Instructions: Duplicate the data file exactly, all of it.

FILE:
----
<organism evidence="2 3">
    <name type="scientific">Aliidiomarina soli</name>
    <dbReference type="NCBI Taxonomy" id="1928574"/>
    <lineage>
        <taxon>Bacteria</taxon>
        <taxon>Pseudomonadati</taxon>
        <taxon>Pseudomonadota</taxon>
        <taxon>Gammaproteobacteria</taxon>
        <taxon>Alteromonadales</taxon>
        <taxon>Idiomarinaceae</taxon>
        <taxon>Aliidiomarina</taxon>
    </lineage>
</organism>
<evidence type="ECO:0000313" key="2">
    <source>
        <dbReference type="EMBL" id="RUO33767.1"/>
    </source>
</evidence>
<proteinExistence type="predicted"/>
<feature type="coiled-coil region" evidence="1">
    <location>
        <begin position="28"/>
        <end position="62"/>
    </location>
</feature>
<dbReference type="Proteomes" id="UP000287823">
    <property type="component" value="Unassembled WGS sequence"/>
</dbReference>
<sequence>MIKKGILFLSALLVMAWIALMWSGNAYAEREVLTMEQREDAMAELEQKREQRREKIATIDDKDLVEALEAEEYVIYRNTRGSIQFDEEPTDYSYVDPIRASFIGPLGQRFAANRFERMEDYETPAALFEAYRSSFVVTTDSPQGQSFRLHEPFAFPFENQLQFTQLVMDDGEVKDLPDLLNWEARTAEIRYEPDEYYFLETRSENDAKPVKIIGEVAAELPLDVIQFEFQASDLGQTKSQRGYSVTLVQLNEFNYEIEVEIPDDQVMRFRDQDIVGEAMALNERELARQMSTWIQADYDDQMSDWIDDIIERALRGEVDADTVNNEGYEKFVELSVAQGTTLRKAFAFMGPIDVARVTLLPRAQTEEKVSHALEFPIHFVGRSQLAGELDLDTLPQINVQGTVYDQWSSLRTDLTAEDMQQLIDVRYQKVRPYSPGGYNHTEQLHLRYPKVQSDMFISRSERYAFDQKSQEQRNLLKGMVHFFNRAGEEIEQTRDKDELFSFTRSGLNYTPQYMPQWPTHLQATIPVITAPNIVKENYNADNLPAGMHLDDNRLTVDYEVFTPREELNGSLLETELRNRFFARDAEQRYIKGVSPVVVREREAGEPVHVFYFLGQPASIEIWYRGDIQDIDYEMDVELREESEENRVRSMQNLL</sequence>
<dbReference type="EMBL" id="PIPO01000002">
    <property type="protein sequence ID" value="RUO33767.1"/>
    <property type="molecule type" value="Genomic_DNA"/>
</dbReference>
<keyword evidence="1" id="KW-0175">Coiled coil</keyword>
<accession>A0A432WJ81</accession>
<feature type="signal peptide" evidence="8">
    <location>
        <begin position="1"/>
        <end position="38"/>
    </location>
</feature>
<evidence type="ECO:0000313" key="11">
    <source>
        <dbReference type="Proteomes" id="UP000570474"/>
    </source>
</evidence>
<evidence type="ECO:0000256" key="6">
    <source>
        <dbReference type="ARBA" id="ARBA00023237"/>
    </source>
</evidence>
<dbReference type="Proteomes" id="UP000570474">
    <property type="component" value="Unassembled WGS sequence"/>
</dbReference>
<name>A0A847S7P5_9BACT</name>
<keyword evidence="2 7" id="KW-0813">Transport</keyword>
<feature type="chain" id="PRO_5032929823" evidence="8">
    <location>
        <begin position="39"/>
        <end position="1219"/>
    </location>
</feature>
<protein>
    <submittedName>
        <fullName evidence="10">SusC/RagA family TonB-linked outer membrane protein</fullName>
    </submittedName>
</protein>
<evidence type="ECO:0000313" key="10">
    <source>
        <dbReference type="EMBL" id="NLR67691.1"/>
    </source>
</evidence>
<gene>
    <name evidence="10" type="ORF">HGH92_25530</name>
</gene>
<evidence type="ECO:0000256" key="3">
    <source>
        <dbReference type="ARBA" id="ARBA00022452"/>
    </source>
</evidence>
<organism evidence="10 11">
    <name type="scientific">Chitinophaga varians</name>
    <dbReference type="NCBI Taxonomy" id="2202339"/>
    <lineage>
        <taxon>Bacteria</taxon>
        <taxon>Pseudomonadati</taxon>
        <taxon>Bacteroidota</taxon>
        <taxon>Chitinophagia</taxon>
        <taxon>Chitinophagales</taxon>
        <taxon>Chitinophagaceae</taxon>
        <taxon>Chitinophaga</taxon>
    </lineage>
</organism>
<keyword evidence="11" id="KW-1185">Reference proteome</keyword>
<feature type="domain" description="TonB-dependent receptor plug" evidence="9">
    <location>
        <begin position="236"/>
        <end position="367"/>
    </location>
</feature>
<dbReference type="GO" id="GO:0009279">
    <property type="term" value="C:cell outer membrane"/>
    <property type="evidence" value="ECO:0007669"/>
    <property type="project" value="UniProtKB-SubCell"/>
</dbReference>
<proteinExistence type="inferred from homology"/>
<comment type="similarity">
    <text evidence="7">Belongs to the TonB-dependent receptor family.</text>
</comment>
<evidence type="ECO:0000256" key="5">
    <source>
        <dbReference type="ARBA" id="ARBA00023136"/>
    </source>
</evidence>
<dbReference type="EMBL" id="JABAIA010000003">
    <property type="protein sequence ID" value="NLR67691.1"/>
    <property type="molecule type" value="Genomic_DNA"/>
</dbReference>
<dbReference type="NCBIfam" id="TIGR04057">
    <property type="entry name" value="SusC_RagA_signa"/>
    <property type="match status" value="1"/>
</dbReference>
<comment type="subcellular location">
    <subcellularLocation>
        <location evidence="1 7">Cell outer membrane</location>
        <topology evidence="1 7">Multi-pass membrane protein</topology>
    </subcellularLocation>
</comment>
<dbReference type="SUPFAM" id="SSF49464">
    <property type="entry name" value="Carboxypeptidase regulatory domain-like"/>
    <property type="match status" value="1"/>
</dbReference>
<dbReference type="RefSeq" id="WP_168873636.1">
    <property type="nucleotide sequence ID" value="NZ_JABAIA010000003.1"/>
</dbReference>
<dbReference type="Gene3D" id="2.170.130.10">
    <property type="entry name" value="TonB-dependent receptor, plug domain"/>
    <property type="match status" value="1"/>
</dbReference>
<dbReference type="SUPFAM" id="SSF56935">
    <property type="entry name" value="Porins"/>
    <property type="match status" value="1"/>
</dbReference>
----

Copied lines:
<organism evidence="2 3">
    <name type="scientific">Aliidiomarina soli</name>
    <dbReference type="NCBI Taxonomy" id="1928574"/>
    <lineage>
        <taxon>Bacteria</taxon>
        <taxon>Pseudomonadati</taxon>
        <taxon>Pseudomonadota</taxon>
        <taxon>Gammaproteobacteria</taxon>
        <taxon>Alteromonadales</taxon>
        <taxon>Idiomarinaceae</taxon>
        <taxon>Aliidiomarina</taxon>
    </lineage>
</organism>
<evidence type="ECO:0000313" key="2">
    <source>
        <dbReference type="EMBL" id="RUO33767.1"/>
    </source>
</evidence>
<proteinExistence type="predicted"/>
<feature type="coiled-coil region" evidence="1">
    <location>
        <begin position="28"/>
        <end position="62"/>
    </location>
</feature>
<dbReference type="Proteomes" id="UP000287823">
    <property type="component" value="Unassembled WGS sequence"/>
</dbReference>
<sequence>MIKKGILFLSALLVMAWIALMWSGNAYAEREVLTMEQREDAMAELEQKREQRREKIATIDDKDLVEALEAEEYVIYRNTRGSIQFDEEPTDYSYVDPIRASFIGPLGQRFAANRFERMEDYETPAALFEAYRSSFVVTTDSPQGQSFRLHEPFAFPFENQLQFTQLVMDDGEVKDLPDLLNWEARTAEIRYEPDEYYFLETRSENDAKPVKIIGEVAAELPLDVIQFEFQASDLGQTKSQRGYSVTLVQLNEFNYEIEVEIPDDQVMRFRDQDIVGEAMALNERELARQMSTWIQADYDDQMSDWIDDIIERALRGEVDADTVNNEGYEKFVELSVAQGTTLRKAFAFMGPIDVARVTLLPRAQTEEKVSHALEFPIHFVGRSQLAGELDLDTLPQINVQGTVYDQWSSLRTDLTAEDMQQLIDVRYQKVRPYSPGGYNHTEQLHLRYPKVQSDMFISRSERYAFDQKSQEQRNLLKGMVHFFNRAGEEIEQTRDKDELFSFTRSGLNYTPQYMPQWPTHLQATIPVITAPNIVKENYNADNLPAGMHLDDNRLTVDYEVFTPREELNGSLLETELRNRFFARDAEQRYIKGVSPVVVREREAGEPVHVFYFLGQPASIEIWYRGDIQDIDYEMDVELREESEENRVRSMQNLL</sequence>
<dbReference type="EMBL" id="PIPO01000002">
    <property type="protein sequence ID" value="RUO33767.1"/>
    <property type="molecule type" value="Genomic_DNA"/>
</dbReference>
<keyword evidence="1" id="KW-0175">Coiled coil</keyword>
<accession>A0A432WJ81</accession>
<feature type="signal peptide" evidence="8">
    <location>
        <begin position="1"/>
        <end position="38"/>
    </location>
</feature>
<evidence type="ECO:0000313" key="11">
    <source>
        <dbReference type="Proteomes" id="UP000570474"/>
    </source>
</evidence>
<evidence type="ECO:0000256" key="6">
    <source>
        <dbReference type="ARBA" id="ARBA00023237"/>
    </source>
</evidence>
<dbReference type="Proteomes" id="UP000570474">
    <property type="component" value="Unassembled WGS sequence"/>
</dbReference>
<name>A0A847S7P5_9BACT</name>
<keyword evidence="2 7" id="KW-0813">Transport</keyword>
<feature type="chain" id="PRO_5032929823" evidence="8">
    <location>
        <begin position="39"/>
        <end position="1219"/>
    </location>
</feature>
<protein>
    <submittedName>
        <fullName evidence="10">SusC/RagA family TonB-linked outer membrane protein</fullName>
    </submittedName>
</protein>
<evidence type="ECO:0000313" key="10">
    <source>
        <dbReference type="EMBL" id="NLR67691.1"/>
    </source>
</evidence>
<gene>
    <name evidence="10" type="ORF">HGH92_25530</name>
</gene>
<evidence type="ECO:0000256" key="3">
    <source>
        <dbReference type="ARBA" id="ARBA00022452"/>
    </source>
</evidence>
<organism evidence="10 11">
    <name type="scientific">Chitinophaga varians</name>
    <dbReference type="NCBI Taxonomy" id="2202339"/>
    <lineage>
        <taxon>Bacteria</taxon>
        <taxon>Pseudomonadati</taxon>
        <taxon>Bacteroidota</taxon>
        <taxon>Chitinophagia</taxon>
        <taxon>Chitinophagales</taxon>
        <taxon>Chitinophagaceae</taxon>
        <taxon>Chitinophaga</taxon>
    </lineage>
</organism>
<keyword evidence="11" id="KW-1185">Reference proteome</keyword>
<feature type="domain" description="TonB-dependent receptor plug" evidence="9">
    <location>
        <begin position="236"/>
        <end position="367"/>
    </location>
</feature>
<dbReference type="GO" id="GO:0009279">
    <property type="term" value="C:cell outer membrane"/>
    <property type="evidence" value="ECO:0007669"/>
    <property type="project" value="UniProtKB-SubCell"/>
</dbReference>
<proteinExistence type="inferred from homology"/>
<comment type="similarity">
    <text evidence="7">Belongs to the TonB-dependent receptor family.</text>
</comment>
<evidence type="ECO:0000256" key="5">
    <source>
        <dbReference type="ARBA" id="ARBA00023136"/>
    </source>
</evidence>
<dbReference type="EMBL" id="JABAIA010000003">
    <property type="protein sequence ID" value="NLR67691.1"/>
    <property type="molecule type" value="Genomic_DNA"/>
</dbReference>
<dbReference type="NCBIfam" id="TIGR04057">
    <property type="entry name" value="SusC_RagA_signa"/>
    <property type="match status" value="1"/>
</dbReference>
<comment type="subcellular location">
    <subcellularLocation>
        <location evidence="1 7">Cell outer membrane</location>
        <topology evidence="1 7">Multi-pass membrane protein</topology>
    </subcellularLocation>
</comment>
<dbReference type="SUPFAM" id="SSF49464">
    <property type="entry name" value="Carboxypeptidase regulatory domain-like"/>
    <property type="match status" value="1"/>
</dbReference>
<dbReference type="RefSeq" id="WP_168873636.1">
    <property type="nucleotide sequence ID" value="NZ_JABAIA010000003.1"/>
</dbReference>
<dbReference type="Gene3D" id="2.170.130.10">
    <property type="entry name" value="TonB-dependent receptor, plug domain"/>
    <property type="match status" value="1"/>
</dbReference>
<dbReference type="SUPFAM" id="SSF56935">
    <property type="entry name" value="Porins"/>
    <property type="match status" value="1"/>
</dbReference>